You’re thinking that if you buy a new construction home, you won’t have to worry about doing any remodeling or renovations. And to be honest, you wouldn't be wrong, for the most part. However, it’s probably best to keep an open mind about making future changes to any home, new or existing. Maybe your family gets a little bigger, and you need a new room. It could be you decide you want to turn a finished basement into a home theater. And kitchen trends today might be obsolete five or ten years from now. If you plan to stay in this new-to-you home for a considerable length of time, you’ll want to at least consider which is easier to renovate.
A newly constructed home can be relatively easy to change, depending on the nature of your project. The materials alone can make things hassle-free because their condition will likely still be viable. In an existing home scenario, on the contrary, it might require additional unforeseen work. For example, renovating an attic space might reveal outdated wiring or a need to replace deteriorating materials. So before purchasing any home, just be mindful of what a remodel or renovation might entail down the road.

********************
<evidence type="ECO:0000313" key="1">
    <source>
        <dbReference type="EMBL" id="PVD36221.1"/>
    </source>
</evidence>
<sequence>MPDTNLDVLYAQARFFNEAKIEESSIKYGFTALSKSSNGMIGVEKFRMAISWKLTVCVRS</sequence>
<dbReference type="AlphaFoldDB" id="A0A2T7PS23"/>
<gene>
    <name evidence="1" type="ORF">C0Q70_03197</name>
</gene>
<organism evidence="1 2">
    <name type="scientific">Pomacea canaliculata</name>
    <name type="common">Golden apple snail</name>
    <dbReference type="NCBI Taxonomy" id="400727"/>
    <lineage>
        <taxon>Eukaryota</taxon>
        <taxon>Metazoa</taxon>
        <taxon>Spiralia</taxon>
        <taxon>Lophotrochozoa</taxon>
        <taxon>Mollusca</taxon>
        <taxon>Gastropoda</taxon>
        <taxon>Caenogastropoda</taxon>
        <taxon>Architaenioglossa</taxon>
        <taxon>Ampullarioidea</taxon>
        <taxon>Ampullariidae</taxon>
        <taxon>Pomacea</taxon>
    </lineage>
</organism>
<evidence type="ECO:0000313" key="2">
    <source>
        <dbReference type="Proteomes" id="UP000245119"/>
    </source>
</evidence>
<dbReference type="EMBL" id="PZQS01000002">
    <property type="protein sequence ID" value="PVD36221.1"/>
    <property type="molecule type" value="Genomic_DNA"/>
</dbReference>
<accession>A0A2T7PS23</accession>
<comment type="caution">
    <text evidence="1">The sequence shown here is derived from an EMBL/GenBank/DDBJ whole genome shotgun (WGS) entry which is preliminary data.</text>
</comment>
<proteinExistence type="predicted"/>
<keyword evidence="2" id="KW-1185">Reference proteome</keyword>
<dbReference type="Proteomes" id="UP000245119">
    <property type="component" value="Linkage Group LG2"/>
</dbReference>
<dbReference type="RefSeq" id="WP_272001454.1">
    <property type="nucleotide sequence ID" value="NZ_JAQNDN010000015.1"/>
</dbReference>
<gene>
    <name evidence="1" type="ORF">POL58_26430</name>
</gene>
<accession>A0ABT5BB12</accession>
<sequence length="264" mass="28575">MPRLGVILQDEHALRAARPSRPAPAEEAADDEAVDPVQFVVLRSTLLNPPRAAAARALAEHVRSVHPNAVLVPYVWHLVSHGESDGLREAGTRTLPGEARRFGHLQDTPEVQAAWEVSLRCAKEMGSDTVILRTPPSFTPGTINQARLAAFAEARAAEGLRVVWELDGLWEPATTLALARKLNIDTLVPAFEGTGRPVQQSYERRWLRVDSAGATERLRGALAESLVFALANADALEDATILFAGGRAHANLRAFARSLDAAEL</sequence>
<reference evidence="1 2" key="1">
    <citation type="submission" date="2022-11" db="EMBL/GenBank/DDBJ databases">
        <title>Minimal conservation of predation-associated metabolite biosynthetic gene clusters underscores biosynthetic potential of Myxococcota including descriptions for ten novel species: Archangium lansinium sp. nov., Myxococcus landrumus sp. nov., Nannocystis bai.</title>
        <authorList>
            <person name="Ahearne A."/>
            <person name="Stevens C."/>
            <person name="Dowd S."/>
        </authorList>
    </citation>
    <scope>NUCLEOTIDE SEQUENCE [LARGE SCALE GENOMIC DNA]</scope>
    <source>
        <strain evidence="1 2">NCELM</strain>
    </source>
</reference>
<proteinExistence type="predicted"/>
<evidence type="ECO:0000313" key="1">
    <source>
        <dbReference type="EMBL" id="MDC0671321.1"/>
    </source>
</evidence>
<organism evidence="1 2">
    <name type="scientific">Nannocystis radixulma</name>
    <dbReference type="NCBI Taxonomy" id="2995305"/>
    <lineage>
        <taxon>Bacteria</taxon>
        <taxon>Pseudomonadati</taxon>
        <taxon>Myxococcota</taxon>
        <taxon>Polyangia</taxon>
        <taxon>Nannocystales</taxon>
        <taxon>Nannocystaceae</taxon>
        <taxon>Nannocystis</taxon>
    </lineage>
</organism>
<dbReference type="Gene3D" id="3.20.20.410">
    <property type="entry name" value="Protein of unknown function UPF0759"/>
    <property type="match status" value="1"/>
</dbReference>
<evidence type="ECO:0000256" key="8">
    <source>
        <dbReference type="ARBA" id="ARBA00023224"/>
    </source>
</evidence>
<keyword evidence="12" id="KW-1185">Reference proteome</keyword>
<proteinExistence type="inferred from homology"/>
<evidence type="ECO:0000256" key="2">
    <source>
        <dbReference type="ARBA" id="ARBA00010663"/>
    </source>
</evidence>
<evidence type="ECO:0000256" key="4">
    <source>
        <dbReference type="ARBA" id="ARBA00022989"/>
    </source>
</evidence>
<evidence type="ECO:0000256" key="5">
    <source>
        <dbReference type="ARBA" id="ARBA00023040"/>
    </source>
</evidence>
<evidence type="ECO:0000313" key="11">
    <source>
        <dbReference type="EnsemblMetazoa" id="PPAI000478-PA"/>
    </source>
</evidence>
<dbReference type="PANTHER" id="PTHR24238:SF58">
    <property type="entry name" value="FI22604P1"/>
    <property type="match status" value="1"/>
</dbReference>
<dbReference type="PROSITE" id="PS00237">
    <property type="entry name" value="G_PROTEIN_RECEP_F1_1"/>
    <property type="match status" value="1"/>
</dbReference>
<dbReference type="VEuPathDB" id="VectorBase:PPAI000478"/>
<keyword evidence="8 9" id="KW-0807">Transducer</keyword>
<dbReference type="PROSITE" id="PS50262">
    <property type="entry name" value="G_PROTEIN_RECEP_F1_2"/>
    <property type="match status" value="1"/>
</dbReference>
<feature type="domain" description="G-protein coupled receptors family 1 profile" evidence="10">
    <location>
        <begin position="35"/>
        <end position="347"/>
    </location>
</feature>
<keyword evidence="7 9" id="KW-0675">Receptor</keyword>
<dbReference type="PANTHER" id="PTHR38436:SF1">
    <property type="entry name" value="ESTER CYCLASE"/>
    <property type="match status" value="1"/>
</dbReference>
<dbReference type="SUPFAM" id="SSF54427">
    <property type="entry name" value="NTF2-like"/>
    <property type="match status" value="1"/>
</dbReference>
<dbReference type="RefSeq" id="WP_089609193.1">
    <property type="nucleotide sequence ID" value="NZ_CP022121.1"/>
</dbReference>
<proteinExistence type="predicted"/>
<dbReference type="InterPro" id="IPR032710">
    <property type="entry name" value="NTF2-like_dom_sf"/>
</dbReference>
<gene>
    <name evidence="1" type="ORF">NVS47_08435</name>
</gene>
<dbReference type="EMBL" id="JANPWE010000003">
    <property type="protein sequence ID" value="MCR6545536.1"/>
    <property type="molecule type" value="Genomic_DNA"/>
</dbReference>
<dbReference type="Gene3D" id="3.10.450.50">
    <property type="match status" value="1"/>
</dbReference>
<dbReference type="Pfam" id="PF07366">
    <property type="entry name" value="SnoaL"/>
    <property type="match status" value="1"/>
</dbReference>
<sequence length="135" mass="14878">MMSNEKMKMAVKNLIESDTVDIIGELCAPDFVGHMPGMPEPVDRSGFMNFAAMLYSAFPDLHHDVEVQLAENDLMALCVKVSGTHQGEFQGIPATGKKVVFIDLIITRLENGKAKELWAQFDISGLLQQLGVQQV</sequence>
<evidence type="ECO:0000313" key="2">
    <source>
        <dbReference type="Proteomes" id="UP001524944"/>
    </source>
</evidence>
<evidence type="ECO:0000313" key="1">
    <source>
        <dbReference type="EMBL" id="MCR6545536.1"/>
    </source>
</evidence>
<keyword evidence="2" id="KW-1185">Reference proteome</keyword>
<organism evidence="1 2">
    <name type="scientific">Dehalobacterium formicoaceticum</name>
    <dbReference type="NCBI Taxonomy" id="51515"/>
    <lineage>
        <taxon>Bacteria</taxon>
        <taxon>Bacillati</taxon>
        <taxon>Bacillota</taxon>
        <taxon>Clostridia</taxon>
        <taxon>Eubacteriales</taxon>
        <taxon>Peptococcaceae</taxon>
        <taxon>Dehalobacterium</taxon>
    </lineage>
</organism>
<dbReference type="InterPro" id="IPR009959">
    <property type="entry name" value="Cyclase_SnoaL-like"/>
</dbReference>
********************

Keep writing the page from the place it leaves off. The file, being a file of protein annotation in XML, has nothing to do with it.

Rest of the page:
Which Offers a Higher Quality Architecture?
You might assume that a new construction home will offer higher quality architecture and innovative designs. But you’ve also heard the old saying, “they just don’t build ‘em like they used to,” and it has you wondering. So, when it comes down to investing in the highest quality home, should you go new or existing? The fact is there is some semblance of truth to both opinions. Today’s new construction can offer innovative designs and architecture that technology and manpower alone couldn’t have years ago.